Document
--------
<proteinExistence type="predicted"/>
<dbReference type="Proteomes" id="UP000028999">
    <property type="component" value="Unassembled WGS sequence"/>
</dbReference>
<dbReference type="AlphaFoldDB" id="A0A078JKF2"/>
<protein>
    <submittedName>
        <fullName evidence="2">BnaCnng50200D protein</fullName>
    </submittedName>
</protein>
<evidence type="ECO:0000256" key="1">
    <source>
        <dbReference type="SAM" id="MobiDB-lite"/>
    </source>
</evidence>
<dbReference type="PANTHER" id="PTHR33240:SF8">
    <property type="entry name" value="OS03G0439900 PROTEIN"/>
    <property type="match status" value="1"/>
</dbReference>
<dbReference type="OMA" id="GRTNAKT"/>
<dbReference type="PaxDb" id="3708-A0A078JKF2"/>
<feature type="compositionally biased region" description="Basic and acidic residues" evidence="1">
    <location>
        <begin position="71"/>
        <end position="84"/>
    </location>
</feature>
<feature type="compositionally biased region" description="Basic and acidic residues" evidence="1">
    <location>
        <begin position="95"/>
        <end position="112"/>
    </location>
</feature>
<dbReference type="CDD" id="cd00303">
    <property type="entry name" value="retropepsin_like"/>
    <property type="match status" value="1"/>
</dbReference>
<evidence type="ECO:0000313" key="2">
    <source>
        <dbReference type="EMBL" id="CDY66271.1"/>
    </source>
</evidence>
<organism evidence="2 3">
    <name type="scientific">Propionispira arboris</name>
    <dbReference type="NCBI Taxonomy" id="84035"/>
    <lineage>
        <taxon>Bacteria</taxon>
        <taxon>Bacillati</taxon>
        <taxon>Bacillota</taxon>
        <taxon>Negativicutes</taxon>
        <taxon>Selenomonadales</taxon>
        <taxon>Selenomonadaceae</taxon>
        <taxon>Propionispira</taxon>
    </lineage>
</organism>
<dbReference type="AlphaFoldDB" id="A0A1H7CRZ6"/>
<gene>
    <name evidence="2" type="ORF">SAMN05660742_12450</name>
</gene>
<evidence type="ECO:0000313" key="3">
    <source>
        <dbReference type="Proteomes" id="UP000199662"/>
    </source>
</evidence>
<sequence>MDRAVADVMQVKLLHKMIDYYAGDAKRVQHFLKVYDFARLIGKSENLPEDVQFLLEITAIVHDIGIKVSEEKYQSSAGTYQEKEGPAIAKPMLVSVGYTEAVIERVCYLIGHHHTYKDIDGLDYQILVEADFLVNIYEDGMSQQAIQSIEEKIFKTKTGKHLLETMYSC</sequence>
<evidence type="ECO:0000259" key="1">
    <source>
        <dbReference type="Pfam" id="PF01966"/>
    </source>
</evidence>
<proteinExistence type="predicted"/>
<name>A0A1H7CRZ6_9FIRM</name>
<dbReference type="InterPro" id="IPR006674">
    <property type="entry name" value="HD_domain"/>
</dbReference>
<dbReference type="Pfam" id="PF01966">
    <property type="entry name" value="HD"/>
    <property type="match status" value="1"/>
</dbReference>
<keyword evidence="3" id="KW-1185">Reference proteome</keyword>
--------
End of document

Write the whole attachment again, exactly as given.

<proteinExistence type="predicted"/>
<dbReference type="Proteomes" id="UP000028999">
    <property type="component" value="Unassembled WGS sequence"/>
</dbReference>
<dbReference type="AlphaFoldDB" id="A0A078JKF2"/>
<protein>
    <submittedName>
        <fullName evidence="2">BnaCnng50200D protein</fullName>
    </submittedName>
</protein>
<evidence type="ECO:0000256" key="1">
    <source>
        <dbReference type="SAM" id="MobiDB-lite"/>
    </source>
</evidence>
<dbReference type="PANTHER" id="PTHR33240:SF8">
    <property type="entry name" value="OS03G0439900 PROTEIN"/>
    <property type="match status" value="1"/>
</dbReference>
<dbReference type="OMA" id="GRTNAKT"/>
<dbReference type="PaxDb" id="3708-A0A078JKF2"/>
<feature type="compositionally biased region" description="Basic and acidic residues" evidence="1">
    <location>
        <begin position="71"/>
        <end position="84"/>
    </location>
</feature>
<feature type="compositionally biased region" description="Basic and acidic residues" evidence="1">
    <location>
        <begin position="95"/>
        <end position="112"/>
    </location>
</feature>
<dbReference type="CDD" id="cd00303">
    <property type="entry name" value="retropepsin_like"/>
    <property type="match status" value="1"/>
</dbReference>
<evidence type="ECO:0000313" key="2">
    <source>
        <dbReference type="EMBL" id="CDY66271.1"/>
    </source>
</evidence>
<organism evidence="2 3">
    <name type="scientific">Propionispira arboris</name>
    <dbReference type="NCBI Taxonomy" id="84035"/>
    <lineage>
        <taxon>Bacteria</taxon>
        <taxon>Bacillati</taxon>
        <taxon>Bacillota</taxon>
        <taxon>Negativicutes</taxon>
        <taxon>Selenomonadales</taxon>
        <taxon>Selenomonadaceae</taxon>
        <taxon>Propionispira</taxon>
    </lineage>
</organism>
<dbReference type="AlphaFoldDB" id="A0A1H7CRZ6"/>
<gene>
    <name evidence="2" type="ORF">SAMN05660742_12450</name>
</gene>
<evidence type="ECO:0000313" key="3">
    <source>
        <dbReference type="Proteomes" id="UP000199662"/>
    </source>
</evidence>
<sequence>MDRAVADVMQVKLLHKMIDYYAGDAKRVQHFLKVYDFARLIGKSENLPEDVQFLLEITAIVHDIGIKVSEEKYQSSAGTYQEKEGPAIAKPMLVSVGYTEAVIERVCYLIGHHHTYKDIDGLDYQILVEADFLVNIYEDGMSQQAIQSIEEKIFKTKTGKHLLETMYSC</sequence>
<evidence type="ECO:0000259" key="1">
    <source>
        <dbReference type="Pfam" id="PF01966"/>
    </source>
</evidence>
<proteinExistence type="predicted"/>
<name>A0A1H7CRZ6_9FIRM</name>
<dbReference type="InterPro" id="IPR006674">
    <property type="entry name" value="HD_domain"/>
</dbReference>
<dbReference type="Pfam" id="PF01966">
    <property type="entry name" value="HD"/>
    <property type="match status" value="1"/>
</dbReference>
<keyword evidence="3" id="KW-1185">Reference proteome</keyword>